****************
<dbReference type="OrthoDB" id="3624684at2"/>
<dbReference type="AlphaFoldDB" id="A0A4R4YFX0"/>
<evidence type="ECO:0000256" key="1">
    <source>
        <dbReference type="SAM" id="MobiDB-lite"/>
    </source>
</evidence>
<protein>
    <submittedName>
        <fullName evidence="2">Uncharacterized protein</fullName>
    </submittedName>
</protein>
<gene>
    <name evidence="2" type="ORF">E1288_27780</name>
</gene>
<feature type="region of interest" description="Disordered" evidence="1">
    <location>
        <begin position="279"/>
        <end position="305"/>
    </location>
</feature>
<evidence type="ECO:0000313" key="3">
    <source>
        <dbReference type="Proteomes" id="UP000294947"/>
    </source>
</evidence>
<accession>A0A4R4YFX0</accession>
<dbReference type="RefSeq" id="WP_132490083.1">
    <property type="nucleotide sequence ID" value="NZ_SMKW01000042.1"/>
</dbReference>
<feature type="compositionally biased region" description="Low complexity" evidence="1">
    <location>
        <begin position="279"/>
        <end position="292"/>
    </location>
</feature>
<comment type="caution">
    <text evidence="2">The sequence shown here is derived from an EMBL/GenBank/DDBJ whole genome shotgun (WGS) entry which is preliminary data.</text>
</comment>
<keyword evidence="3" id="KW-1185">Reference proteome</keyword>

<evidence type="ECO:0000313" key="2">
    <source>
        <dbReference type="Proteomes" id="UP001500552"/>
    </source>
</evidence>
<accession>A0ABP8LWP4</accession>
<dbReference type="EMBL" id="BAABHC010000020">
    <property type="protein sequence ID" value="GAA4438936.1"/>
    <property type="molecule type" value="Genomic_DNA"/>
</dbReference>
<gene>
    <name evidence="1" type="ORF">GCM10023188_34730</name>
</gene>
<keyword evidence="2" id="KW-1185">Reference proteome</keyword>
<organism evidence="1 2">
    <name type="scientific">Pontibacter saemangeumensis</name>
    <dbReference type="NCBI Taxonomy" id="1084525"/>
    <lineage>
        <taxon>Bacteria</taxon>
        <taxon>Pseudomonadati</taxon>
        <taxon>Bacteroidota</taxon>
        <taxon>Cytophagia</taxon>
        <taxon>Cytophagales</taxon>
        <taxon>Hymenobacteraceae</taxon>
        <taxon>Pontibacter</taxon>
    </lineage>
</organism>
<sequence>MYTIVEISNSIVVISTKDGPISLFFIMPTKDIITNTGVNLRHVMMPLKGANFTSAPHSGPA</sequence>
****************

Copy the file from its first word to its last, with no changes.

<dbReference type="OrthoDB" id="3624684at2"/>
<dbReference type="AlphaFoldDB" id="A0A4R4YFX0"/>
<evidence type="ECO:0000256" key="1">
    <source>
        <dbReference type="SAM" id="MobiDB-lite"/>
    </source>
</evidence>
<protein>
    <submittedName>
        <fullName evidence="2">Uncharacterized protein</fullName>
    </submittedName>
</protein>
<gene>
    <name evidence="2" type="ORF">E1288_27780</name>
</gene>
<feature type="region of interest" description="Disordered" evidence="1">
    <location>
        <begin position="279"/>
        <end position="305"/>
    </location>
</feature>
<evidence type="ECO:0000313" key="3">
    <source>
        <dbReference type="Proteomes" id="UP000294947"/>
    </source>
</evidence>
<accession>A0A4R4YFX0</accession>
<dbReference type="RefSeq" id="WP_132490083.1">
    <property type="nucleotide sequence ID" value="NZ_SMKW01000042.1"/>
</dbReference>
<feature type="compositionally biased region" description="Low complexity" evidence="1">
    <location>
        <begin position="279"/>
        <end position="292"/>
    </location>
</feature>
<comment type="caution">
    <text evidence="2">The sequence shown here is derived from an EMBL/GenBank/DDBJ whole genome shotgun (WGS) entry which is preliminary data.</text>
</comment>
<keyword evidence="3" id="KW-1185">Reference proteome</keyword>

<evidence type="ECO:0000313" key="2">
    <source>
        <dbReference type="Proteomes" id="UP001500552"/>
    </source>
</evidence>
<accession>A0ABP8LWP4</accession>
<dbReference type="EMBL" id="BAABHC010000020">
    <property type="protein sequence ID" value="GAA4438936.1"/>
    <property type="molecule type" value="Genomic_DNA"/>
</dbReference>
<gene>
    <name evidence="1" type="ORF">GCM10023188_34730</name>
</gene>
<keyword evidence="2" id="KW-1185">Reference proteome</keyword>
<organism evidence="1 2">
    <name type="scientific">Pontibacter saemangeumensis</name>
    <dbReference type="NCBI Taxonomy" id="1084525"/>
    <lineage>
        <taxon>Bacteria</taxon>
        <taxon>Pseudomonadati</taxon>
        <taxon>Bacteroidota</taxon>
        <taxon>Cytophagia</taxon>
        <taxon>Cytophagales</taxon>
        <taxon>Hymenobacteraceae</taxon>
        <taxon>Pontibacter</taxon>
    </lineage>
</organism>
<sequence>MYTIVEISNSIVVISTKDGPISLFFIMPTKDIITNTGVNLRHVMMPLKGANFTSAPHSGPA</sequence>